Hoping to avoid last year?s wave of heat-related deaths, the California Division of Occupational Safety and Health has approved the nation?s first permanent heat stress safety regulations, following an emergency provision put in place last September.

After more than a dozen workers died in 2005 from heat-related stress, DOSH enacted emergency measures.

Though most of the deaths involved the agriculture or construction industries, ?there are many industries where workers are outside [and] this would apply. Lifeguarding is a good example of that,? says Dean Fryer, spokesperson for Cal/OSHA.

The addition to the California Labor Code applies to all outdoor work areas, such as waterparks and leisure pools. It includes three main stipulations:

  • Training.Employees and supervisors must be trained on the warning signs and risk factors of heat illness. Facilities also must demonstrate procedures for responding to the onset of heat illness and for contacting emergency medical services.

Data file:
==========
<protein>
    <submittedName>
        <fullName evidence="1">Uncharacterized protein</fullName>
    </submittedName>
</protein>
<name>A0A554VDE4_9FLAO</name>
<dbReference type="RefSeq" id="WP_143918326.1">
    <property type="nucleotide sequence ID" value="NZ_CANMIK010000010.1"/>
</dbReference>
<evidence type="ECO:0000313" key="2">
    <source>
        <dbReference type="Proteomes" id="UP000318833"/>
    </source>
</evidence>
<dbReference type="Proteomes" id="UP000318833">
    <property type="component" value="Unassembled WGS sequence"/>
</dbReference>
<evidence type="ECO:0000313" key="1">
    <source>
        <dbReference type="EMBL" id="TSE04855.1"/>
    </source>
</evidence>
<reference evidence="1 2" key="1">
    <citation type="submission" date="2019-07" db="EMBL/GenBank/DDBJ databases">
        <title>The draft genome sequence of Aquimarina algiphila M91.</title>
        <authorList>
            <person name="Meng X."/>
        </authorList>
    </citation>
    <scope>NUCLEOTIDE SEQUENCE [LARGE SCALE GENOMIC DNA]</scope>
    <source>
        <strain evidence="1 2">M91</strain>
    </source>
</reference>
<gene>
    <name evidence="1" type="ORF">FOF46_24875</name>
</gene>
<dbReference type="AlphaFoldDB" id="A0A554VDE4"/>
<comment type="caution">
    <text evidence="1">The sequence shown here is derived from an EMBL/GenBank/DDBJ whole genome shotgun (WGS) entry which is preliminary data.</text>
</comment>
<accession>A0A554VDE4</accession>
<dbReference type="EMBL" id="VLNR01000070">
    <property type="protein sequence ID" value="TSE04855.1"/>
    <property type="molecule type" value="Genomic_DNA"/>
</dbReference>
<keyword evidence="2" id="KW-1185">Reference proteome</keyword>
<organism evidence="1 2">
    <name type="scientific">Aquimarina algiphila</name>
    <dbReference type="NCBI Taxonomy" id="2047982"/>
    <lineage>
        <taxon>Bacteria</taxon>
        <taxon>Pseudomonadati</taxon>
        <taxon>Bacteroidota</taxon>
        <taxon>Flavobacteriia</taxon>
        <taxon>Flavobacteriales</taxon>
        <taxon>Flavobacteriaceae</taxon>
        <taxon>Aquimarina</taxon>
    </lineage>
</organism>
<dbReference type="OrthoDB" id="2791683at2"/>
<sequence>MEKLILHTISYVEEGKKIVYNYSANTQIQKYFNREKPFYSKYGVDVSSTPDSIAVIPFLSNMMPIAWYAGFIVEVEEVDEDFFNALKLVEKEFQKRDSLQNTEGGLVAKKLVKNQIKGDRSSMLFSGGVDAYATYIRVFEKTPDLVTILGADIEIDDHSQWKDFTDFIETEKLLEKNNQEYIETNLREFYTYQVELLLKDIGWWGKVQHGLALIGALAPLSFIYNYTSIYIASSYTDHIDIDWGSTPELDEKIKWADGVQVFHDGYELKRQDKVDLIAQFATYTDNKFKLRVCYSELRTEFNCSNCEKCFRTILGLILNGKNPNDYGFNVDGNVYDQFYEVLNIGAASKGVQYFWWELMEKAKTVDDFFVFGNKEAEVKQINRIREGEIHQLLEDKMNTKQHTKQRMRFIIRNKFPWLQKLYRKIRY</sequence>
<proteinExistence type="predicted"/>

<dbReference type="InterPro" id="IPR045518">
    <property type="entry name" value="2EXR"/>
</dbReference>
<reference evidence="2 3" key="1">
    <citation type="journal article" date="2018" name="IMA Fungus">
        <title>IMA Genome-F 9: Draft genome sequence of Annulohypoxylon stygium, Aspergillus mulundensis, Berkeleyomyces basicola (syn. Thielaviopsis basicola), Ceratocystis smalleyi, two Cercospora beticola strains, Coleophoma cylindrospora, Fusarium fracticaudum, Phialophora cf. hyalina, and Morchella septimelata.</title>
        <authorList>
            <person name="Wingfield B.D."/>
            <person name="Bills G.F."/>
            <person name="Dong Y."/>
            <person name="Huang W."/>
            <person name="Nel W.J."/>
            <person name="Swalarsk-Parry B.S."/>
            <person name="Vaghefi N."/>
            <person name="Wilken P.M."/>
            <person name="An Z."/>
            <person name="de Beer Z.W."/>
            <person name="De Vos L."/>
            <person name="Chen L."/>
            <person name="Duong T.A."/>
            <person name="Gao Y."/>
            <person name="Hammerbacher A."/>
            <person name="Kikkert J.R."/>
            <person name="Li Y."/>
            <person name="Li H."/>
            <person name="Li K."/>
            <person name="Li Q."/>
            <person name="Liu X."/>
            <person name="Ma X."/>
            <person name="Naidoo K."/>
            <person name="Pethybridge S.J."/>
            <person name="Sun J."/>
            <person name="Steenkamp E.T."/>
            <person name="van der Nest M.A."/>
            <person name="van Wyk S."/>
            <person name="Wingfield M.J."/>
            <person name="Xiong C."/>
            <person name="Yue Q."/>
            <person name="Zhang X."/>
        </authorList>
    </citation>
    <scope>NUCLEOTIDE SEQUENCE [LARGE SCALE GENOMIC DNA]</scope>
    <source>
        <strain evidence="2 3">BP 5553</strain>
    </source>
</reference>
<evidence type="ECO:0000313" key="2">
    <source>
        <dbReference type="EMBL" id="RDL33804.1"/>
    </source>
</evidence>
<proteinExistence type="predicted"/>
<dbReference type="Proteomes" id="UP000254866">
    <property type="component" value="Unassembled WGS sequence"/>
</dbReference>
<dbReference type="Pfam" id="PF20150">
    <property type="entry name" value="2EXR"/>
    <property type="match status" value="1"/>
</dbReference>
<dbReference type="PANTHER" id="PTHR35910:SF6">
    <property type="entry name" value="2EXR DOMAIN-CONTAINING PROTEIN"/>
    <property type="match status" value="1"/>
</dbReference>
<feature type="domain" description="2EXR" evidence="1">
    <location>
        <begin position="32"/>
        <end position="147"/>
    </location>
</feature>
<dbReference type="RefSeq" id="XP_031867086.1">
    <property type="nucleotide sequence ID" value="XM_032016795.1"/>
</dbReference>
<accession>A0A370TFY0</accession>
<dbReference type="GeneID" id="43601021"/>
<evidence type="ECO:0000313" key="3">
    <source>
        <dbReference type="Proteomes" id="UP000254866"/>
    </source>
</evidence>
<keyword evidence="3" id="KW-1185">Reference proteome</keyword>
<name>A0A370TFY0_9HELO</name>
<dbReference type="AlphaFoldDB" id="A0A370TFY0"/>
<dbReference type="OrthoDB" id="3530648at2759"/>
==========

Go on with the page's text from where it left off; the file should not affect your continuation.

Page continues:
• Water provisions. Employers must provide one quart of water per employee per hour for the entire shift.
  • Access to shade.Companies are required to furnish sufficient shade areas at each work site for employees displaying heat illness symptoms. Canopies, umbrellas and other temporary shade structures are suitable. However, a car sitting in the sun is not acceptable unless it?s air-conditioned. And an employee experiencing signs of heat illness must be allowed no less than a five-minute rest period in the shade.

According to the U.S. Department of Health and Human Services, the body requires at least five to seven days of adjustment to heat. For heavy work, Cal/OSHA recommends companies allow new hires or workers coming off extended leave a period of four to 10 days of progressively increasing work increments, starting with about two hours of labor per day.